The Color of Water
A Black Man’s Tribute to His White Mother
By James McBride
Touches readers of all colors as a vivid portrait of growing up, a haunting meditation on race and identity, and a lyrical valentine to a mother from her son.
Who is Ruth McBride Jordan? A self-declared “light-skinned” woman evasive about her ethnicity, yet steadfast in her love for her twelve black children. James McBride, journalist, musician and son, explores his mother’s past, as well as his own upbringing and heritage, in a poignant and powerful debut, The Color Of Water: A Black Man’s Tribute to His White Mother.
The son of a black minister and a woman who would not admit she was white, James McBride grew up in “orchestrated chaos” with his eleven siblings in the poor, all-black projects of Red Hook, Brooklyn. “Mommy,” a fiercely protective woman with “dark eyes full of pep and fire,” herded her brood to Manhattan’s free cultural events, sent them off on buses to the best (and mainly Jewish) schools, demanded good grades and commanded respect. As a young man, McBride saw his mother as a source of embarrassment, worry, and confusion–and reached thirty before he began to discover the truth about her early life and long-buried pain.
In The Color of Water, McBride retraces his mother’s footsteps and, through her searing and spirited voice, recreates her remarkable story. The daughter of a failed itinerant Orthodox rabbi, she was born Rachel Shilsky (actually Ruchel Dwara Zylska) in Poland on April 1, 1921. Fleeing pogroms, her family emigrated to America and ultimately settled in Suffolk, Virginia, a small town where anti-Semitism and racial tensions ran high. With candor and immediacy, Ruth describes her parents’ loveless marriage; her fragile, handicapped mother; her cruel, sexually-abusive father; and the rest of the family and life she abandoned.
At seventeen, after fleeing Virginia and settling in New York City, Ruth married a black minister and founded the all-black New Brown Memorial Baptist Church in her Red Hook living room. “God is the color of water,” Ruth McBride taught her children, firmly convinced that life’s blessings and life’s values transcend race. Twice widowed, and continually confronting overwhelming adversity and racism, Ruth’s determination, drive and discipline saw her dozen children through college–and most through graduate school. At age 65, she herself received a degree in social work from Temple University.
Interspersed throughout his mother’s compelling narrative, McBride shares candid recollections of his own experiences as a mixed-race child of poverty, his flirtations with drugs and violence, and his eventual self-realization and professional success. The Color of Water touches readers of all colors as a vivid portrait of growing up, a haunting meditation on race and identity, and a lyrical valentine to a mother from her son. (Courtesy of goodreads.com)
Adult Point of View
I’m appalled with ongoing racism and the only hope I see for change is parents teaching their children to love others. I don’t understand racism. We all have hopes and fears, justice and injustice, happiness and unhappiness. This is the human condition. Some will way this is too general, but I also see vividly how some races have suffered by far worse than mine. Finding justice doesn’t seem possible when you’re fighting against a system that judges you by the color of your skin. Who should judge that one person’s life is not worth as much as another? At the root, I see racism as a way for one individual to try to lift themselves by pushing another lower. It makes as much sense as drinking the ocean.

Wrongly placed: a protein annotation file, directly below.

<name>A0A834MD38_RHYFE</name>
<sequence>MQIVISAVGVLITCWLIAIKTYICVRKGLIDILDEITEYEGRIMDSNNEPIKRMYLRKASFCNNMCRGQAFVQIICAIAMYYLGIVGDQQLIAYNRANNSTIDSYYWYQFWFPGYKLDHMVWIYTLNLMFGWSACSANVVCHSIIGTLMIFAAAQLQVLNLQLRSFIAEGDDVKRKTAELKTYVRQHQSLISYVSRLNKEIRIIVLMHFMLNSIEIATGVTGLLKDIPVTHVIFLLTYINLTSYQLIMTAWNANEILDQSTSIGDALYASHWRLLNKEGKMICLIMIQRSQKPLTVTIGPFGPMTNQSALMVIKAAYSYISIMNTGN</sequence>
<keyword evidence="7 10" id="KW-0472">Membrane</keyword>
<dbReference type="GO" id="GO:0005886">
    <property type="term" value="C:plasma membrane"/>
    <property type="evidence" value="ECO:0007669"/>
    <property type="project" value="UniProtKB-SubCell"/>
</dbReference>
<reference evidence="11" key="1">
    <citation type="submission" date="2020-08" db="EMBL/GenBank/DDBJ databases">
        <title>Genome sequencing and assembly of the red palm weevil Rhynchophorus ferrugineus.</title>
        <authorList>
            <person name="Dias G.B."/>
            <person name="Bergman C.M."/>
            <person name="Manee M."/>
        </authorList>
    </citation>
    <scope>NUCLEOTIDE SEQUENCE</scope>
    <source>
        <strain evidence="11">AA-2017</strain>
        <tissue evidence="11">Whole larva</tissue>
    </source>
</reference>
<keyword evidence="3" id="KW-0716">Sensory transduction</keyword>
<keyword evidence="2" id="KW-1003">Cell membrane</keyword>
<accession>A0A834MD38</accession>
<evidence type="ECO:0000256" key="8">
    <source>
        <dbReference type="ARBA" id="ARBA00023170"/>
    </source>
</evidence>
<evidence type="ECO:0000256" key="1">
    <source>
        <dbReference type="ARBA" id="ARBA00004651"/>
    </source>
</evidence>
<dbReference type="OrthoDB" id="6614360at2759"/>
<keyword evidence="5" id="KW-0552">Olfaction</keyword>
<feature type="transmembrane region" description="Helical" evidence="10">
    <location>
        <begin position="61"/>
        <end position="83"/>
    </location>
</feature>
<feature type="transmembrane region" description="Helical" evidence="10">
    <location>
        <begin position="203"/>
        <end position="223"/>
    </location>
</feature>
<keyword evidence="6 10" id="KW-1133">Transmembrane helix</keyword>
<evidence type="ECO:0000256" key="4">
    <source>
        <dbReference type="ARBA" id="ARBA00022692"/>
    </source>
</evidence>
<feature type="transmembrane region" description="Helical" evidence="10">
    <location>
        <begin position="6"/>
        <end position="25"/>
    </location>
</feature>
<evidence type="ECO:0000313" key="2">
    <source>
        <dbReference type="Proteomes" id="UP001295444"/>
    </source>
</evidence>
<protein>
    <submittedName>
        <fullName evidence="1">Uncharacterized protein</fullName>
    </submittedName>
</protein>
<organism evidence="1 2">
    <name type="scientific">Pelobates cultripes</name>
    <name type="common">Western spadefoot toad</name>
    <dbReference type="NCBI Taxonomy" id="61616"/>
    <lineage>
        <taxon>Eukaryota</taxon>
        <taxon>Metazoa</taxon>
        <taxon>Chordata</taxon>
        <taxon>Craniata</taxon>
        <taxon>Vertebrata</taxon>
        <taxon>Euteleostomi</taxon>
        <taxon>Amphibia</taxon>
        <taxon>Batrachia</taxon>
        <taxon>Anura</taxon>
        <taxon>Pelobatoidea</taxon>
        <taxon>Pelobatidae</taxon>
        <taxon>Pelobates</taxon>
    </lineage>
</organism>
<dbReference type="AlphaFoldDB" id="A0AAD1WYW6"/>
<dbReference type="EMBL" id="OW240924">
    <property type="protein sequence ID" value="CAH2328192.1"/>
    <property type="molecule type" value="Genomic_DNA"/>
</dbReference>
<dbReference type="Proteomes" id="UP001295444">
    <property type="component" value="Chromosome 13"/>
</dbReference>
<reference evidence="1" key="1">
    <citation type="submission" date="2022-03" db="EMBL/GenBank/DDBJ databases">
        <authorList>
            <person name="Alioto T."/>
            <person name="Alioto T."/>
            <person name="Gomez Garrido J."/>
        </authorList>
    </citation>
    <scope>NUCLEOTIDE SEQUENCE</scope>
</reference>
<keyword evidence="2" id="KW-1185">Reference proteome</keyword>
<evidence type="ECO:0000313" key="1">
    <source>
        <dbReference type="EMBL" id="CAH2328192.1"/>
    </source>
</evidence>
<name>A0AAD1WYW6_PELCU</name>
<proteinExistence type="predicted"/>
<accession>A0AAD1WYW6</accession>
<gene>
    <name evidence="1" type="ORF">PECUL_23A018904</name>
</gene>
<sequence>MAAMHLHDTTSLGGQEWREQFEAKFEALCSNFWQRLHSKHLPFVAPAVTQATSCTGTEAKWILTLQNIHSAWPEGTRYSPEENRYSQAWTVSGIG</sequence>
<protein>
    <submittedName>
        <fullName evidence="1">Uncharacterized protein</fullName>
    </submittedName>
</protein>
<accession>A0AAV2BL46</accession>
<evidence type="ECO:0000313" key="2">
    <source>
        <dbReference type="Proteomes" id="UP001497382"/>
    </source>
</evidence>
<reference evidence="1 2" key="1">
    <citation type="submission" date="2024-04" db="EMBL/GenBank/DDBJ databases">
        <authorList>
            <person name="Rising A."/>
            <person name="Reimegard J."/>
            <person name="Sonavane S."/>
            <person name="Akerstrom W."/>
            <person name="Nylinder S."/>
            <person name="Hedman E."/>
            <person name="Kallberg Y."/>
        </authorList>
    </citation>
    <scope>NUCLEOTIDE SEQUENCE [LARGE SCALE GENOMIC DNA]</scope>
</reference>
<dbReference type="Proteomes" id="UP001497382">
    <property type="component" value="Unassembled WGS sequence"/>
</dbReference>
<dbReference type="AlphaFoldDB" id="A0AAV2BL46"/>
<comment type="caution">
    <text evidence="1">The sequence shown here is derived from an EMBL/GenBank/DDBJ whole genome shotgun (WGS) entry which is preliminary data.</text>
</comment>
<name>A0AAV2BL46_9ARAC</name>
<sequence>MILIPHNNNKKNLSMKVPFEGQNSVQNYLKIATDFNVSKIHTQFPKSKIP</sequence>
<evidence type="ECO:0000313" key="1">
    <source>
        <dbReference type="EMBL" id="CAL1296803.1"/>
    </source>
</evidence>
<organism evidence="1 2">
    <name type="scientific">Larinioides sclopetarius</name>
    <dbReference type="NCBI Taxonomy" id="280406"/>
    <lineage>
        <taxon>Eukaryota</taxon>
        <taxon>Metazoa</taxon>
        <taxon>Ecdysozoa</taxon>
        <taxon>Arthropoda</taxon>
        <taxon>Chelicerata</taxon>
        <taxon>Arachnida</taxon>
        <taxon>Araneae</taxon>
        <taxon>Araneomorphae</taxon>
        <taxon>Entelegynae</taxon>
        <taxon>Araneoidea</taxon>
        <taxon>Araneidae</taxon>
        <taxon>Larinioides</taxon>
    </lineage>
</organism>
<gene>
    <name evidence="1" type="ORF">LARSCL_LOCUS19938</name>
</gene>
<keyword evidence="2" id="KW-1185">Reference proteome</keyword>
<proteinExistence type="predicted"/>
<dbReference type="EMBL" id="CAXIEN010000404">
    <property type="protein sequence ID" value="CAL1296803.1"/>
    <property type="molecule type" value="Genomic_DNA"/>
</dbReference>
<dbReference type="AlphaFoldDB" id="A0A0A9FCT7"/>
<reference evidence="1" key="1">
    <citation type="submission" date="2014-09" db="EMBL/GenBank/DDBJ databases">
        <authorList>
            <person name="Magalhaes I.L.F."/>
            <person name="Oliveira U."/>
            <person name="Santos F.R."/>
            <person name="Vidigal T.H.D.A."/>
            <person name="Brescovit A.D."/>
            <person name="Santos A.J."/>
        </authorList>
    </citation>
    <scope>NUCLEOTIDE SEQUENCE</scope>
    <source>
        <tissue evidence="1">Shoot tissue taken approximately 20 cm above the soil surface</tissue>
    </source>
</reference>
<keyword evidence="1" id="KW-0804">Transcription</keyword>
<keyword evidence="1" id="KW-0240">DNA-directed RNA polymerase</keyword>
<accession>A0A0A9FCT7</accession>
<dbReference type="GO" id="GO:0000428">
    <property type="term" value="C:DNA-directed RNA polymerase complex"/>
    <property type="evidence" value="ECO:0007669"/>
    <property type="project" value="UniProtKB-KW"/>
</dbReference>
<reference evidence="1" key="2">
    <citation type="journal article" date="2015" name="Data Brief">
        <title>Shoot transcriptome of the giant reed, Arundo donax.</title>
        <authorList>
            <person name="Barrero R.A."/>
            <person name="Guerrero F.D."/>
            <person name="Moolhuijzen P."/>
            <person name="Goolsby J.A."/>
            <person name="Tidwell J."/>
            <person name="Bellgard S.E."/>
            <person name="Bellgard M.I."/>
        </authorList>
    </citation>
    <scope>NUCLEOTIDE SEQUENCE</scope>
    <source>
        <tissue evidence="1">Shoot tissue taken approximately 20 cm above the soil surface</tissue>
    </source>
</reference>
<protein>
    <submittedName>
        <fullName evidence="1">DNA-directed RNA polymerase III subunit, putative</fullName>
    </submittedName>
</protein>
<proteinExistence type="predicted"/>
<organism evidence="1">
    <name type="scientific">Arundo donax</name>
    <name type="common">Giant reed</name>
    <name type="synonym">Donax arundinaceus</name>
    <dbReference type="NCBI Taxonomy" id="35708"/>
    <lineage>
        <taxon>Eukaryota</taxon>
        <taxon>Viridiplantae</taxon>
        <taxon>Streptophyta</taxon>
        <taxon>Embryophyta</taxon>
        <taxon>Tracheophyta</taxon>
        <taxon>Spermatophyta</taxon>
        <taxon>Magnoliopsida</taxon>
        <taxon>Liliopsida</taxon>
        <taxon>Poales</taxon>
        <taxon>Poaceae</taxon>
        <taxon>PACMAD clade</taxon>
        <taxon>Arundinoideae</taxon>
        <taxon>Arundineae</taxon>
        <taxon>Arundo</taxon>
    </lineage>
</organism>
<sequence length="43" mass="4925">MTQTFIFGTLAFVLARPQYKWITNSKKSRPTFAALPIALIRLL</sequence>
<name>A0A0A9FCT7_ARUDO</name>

One of my good friends loaned me her copy of The Color of Water. My family is a combination of different races, and I was interested in McBride’s experience.
By combining his own narrative with sections from his mother’s history, I drew a broader picture of the bubbling pot that created his life. This was a pot he couldn’t see or understand until he wrote this book and learned more about his mother. She pushed her children to become educated. I understand the correlation of education and success – my own family has imprinted this message upon me, and I’ve done the same to my children. How many of society’s ills would be eliminated with a good education?
I believe the author came to understand himself better by writing this story. His mother was haunted by the demons from her childhood. The hardships she endured as a young wife and mother living in poverty didn’t compare to the damage from her youth. She always felt more comfortable in a poor black community even though she was a white immigrant Jew. She was too young to remember immigrating to the United States, but it was a fundamental piece of her family dynamic.
Why was this story on the New York Times bestselling list for two years? Essentially, it’s a coming of age story. We all have to figure out who we are. But if you come from two racial identities, it must be even harder. (Since I am not black, I have to make the distinction of “must be” because it isn’t my experience.) This book is loved by more people than those who reflect a multi-racial background. Would people who are prejudiced benefit from this story? I’m afraid not. People have to want to change.
I feel like our country needs to change for the better. The divide seems to be growing. From this book, I believe that James McBride would want to see us coming together instead of increasing the divide. He describes his extended family as a rainbow. Should color be the factor, deciding who we will like or associate with? It sounds foolish to me to write such a question, but I must because society is still labeling and judging others based on the color of one’s skin.
For my followers, I will warn you there is a fair amount of drug use and sexual triggers – though not graphically detailed. I recommend this book.
4.5 out of 5 star